A Fact Sheet on Organic Cotton - Lower Impacts for Agriculture and Apparel Industries.
Submitted by Textile Exchange
Textile Exchange, publisher of the Organic Cotton Market Report, releases Quick Guide to Organic Cotton, an overview of the positive impacts of organic cotton, including frequently asked questions and supporting facts that indicate organic cotton is the preferred fiber choice compared to its chemically produced counterpart.
“The Quick Guide to Organic Cotton, highlights the benefit of organic production as a pathway to restorative, resilient and regenerative landscapes and communities,” notes La Rhea Pepper, the Managing Director of Textile Exchange. “Cotton production has evolved over the last 15 years,” Pepper said, and “greater awareness of the health, economic and environmental benefits of organic farming practices by farmers and buyers has influenced corresponding improvements in many cotton production systems, including the input intensive practices of chemically grown cotton.” According to its Preferred Fiber and Materials Market Report, Textile Exchange reports that adoption of preferred cotton production methods has grown to 8.6% of the cotton market but organic cotton, in general, continues to have the lowest environmental impacts.
Textile Exchange’s Quick Guide to Organic Cotton includes the latest research from expert sources to create a comprehensive resource for the industry and media. The current research work reveals three top reasons to support the expansion of organic cotton agriculture:
1. The Health and Environmental Impacts of Pesticides Must Be Acknowledged in a Comparison of Organic and Chemically Grown Cotton Production.
According to the USDA’s National Organic Program, organic farming is defined as:
“the application of a set of cultural, biological, and mechanical practices that support the cycling of on-farm resources, promote ecological balance, and conserve biodiversity. These include maintaining or enhancing soil and water quality; conserving wetlands, woodlands, and wildlife; and avoiding use of synthetic fertilizers, sewage sludge, irradiation, and genetic engineering.”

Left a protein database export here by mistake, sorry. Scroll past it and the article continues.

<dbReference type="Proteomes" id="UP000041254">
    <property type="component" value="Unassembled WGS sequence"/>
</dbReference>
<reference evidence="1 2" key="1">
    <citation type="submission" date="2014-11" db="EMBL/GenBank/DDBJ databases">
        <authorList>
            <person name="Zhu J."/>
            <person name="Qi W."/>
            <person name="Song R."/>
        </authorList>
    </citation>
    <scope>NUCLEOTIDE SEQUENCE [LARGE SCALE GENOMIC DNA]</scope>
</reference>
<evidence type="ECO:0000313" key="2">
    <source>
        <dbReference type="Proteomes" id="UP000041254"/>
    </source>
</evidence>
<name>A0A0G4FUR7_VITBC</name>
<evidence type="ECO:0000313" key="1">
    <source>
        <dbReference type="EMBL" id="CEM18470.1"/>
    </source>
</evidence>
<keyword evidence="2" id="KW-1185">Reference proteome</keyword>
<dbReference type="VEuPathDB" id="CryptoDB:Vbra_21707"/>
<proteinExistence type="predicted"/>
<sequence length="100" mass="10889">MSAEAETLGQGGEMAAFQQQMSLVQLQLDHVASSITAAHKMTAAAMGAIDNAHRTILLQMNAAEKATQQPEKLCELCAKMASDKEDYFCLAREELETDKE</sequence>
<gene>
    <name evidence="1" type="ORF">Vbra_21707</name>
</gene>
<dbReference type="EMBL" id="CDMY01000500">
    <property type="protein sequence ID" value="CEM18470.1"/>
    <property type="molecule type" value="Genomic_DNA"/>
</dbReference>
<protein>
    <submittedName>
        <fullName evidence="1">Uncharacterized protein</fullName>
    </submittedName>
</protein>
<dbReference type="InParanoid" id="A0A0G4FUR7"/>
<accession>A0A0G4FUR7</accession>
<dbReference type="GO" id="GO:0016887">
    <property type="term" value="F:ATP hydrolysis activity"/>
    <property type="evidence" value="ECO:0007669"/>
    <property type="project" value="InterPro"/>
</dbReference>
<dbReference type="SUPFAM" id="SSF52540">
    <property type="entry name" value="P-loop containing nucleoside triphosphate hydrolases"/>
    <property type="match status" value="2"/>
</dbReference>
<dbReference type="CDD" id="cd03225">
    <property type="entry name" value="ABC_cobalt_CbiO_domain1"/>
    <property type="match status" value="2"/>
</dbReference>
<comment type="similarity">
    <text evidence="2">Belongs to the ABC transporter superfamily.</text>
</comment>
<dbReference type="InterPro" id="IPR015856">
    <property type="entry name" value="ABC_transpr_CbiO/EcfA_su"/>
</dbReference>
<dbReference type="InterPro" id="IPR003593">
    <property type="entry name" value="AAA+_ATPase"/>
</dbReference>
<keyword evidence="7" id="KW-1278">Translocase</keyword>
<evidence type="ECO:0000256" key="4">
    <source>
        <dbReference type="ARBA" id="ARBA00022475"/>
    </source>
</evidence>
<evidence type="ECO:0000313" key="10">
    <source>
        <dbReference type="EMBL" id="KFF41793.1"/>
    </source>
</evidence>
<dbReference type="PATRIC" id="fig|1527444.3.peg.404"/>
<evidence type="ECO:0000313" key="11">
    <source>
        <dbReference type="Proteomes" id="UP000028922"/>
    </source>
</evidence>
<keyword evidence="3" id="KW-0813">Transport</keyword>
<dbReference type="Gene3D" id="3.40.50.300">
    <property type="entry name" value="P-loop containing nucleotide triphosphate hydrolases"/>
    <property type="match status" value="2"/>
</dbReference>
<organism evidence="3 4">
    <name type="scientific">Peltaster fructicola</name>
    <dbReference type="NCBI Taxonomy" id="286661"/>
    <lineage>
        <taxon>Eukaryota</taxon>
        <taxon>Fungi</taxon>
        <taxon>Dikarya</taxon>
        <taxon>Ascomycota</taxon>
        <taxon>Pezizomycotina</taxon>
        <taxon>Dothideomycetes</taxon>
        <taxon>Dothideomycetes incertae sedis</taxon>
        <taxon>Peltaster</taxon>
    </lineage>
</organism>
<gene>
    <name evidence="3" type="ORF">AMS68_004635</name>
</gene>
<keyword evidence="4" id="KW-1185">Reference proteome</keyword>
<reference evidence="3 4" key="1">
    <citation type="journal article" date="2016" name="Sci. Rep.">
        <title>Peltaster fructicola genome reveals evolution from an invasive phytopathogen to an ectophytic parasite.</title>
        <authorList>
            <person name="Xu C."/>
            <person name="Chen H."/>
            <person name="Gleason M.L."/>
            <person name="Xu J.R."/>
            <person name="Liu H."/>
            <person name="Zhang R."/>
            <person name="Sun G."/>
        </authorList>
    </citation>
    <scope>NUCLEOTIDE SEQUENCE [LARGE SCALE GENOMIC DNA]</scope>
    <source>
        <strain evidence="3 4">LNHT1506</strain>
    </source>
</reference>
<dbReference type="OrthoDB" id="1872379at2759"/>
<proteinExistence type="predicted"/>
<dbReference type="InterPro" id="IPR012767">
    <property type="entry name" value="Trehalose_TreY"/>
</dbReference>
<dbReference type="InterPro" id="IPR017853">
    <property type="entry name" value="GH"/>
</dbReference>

Organic cotton is grown without the use of toxic and persistent pesticides or fertilizers while chemical cotton is dependent on both. According to the Pesticide Action Network UK, “cotton crops cover 2.4% of the world’s cultivated land but use 6% of the world’s pesticides, more than any other single major crop.”
There is an overwhelming body of research showing higher incidents of serious diseases and development problems from exposure to agricultural chemicals or physical proximity to chemical-based farming communities. The Agricultural Health Study, funded by the National Cancer Institute and the National Institute of Environmental Health Sciences, is one of the largest ongoing health studies with over 89,000 participants from farming communities and reveals higher incidents of cancer (including prostate cancer), Parkinson’s disease, diabetes, thyroid disease and asthma.
2. What About Yields?
A favorite argument in support of chemical agriculture is that the yields are higher.
Chemically intensive agriculture, especially in irrigated systems, push the ecosystem year-on-year for higher yields. This requires the use of an ever-increasing amount of chemical inputs, including growth regulators.
3. A Reality Check About Water and Cotton.
It is well established that cotton agriculture and apparel manufacturing, in general, require significant amounts of water. Whether the cotton is grown with chemicals, or organically, each farm and geographic region of the world will have different water usage and impacts. However, the notion that chemical cotton uses less water than organic cotton is false. Textile Exchange initiated a peer-reviewed Life Cycle Analysis (LCA) on organically grown cotton that uses the same methodology and the same LCA consultancy as was used for chemically grown cotton to ensure the most reliable information to base comparisons. Based on the LCA findings, organic production of cotton for an average sized t-shirt resulted in a savings of 1,982 gallons of water compared to the results of chemically grown cotton.